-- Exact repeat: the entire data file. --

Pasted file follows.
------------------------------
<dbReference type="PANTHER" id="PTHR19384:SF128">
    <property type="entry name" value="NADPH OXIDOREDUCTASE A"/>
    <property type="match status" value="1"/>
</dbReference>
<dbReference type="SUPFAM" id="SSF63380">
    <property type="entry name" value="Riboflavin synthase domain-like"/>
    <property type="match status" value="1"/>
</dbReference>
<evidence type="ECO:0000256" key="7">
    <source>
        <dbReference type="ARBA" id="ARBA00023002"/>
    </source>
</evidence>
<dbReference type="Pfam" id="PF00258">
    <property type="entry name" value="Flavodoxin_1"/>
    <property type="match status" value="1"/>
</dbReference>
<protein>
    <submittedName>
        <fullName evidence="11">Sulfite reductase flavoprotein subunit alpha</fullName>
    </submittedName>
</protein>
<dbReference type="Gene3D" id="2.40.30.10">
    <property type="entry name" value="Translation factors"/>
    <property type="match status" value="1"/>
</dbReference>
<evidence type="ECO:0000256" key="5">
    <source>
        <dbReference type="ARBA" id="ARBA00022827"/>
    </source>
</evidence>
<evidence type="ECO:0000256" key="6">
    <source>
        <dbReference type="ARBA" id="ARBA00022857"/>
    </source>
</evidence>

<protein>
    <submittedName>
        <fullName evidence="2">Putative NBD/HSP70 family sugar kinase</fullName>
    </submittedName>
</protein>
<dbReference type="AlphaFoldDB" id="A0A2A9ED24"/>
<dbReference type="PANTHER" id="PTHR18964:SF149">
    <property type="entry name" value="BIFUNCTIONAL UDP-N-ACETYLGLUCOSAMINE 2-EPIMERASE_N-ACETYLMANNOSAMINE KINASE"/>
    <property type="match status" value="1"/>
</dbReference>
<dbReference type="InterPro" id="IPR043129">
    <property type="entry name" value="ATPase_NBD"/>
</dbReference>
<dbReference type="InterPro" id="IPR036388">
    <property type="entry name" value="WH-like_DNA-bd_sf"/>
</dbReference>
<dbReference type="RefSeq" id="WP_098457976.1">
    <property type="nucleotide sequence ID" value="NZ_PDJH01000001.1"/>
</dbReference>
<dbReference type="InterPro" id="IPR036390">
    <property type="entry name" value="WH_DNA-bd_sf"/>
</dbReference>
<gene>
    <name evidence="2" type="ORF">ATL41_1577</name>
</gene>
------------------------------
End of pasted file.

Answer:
<dbReference type="PANTHER" id="PTHR19384:SF128">
    <property type="entry name" value="NADPH OXIDOREDUCTASE A"/>
    <property type="match status" value="1"/>
</dbReference>
<dbReference type="SUPFAM" id="SSF63380">
    <property type="entry name" value="Riboflavin synthase domain-like"/>
    <property type="match status" value="1"/>
</dbReference>
<evidence type="ECO:0000256" key="7">
    <source>
        <dbReference type="ARBA" id="ARBA00023002"/>
    </source>
</evidence>
<dbReference type="Pfam" id="PF00258">
    <property type="entry name" value="Flavodoxin_1"/>
    <property type="match status" value="1"/>
</dbReference>
<protein>
    <submittedName>
        <fullName evidence="11">Sulfite reductase flavoprotein subunit alpha</fullName>
    </submittedName>
</protein>
<dbReference type="Gene3D" id="2.40.30.10">
    <property type="entry name" value="Translation factors"/>
    <property type="match status" value="1"/>
</dbReference>
<evidence type="ECO:0000256" key="5">
    <source>
        <dbReference type="ARBA" id="ARBA00022827"/>
    </source>
</evidence>
<evidence type="ECO:0000256" key="6">
    <source>
        <dbReference type="ARBA" id="ARBA00022857"/>
    </source>
</evidence>

<protein>
    <submittedName>
        <fullName evidence="2">Putative NBD/HSP70 family sugar kinase</fullName>
    </submittedName>
</protein>
<dbReference type="AlphaFoldDB" id="A0A2A9ED24"/>
<dbReference type="PANTHER" id="PTHR18964:SF149">
    <property type="entry name" value="BIFUNCTIONAL UDP-N-ACETYLGLUCOSAMINE 2-EPIMERASE_N-ACETYLMANNOSAMINE KINASE"/>
    <property type="match status" value="1"/>
</dbReference>
<dbReference type="InterPro" id="IPR043129">
    <property type="entry name" value="ATPase_NBD"/>
</dbReference>
<dbReference type="InterPro" id="IPR036388">
    <property type="entry name" value="WH-like_DNA-bd_sf"/>
</dbReference>
<dbReference type="RefSeq" id="WP_098457976.1">
    <property type="nucleotide sequence ID" value="NZ_PDJH01000001.1"/>
</dbReference>
<dbReference type="InterPro" id="IPR036390">
    <property type="entry name" value="WH_DNA-bd_sf"/>
</dbReference>
<gene>
    <name evidence="2" type="ORF">ATL41_1577</name>
</gene>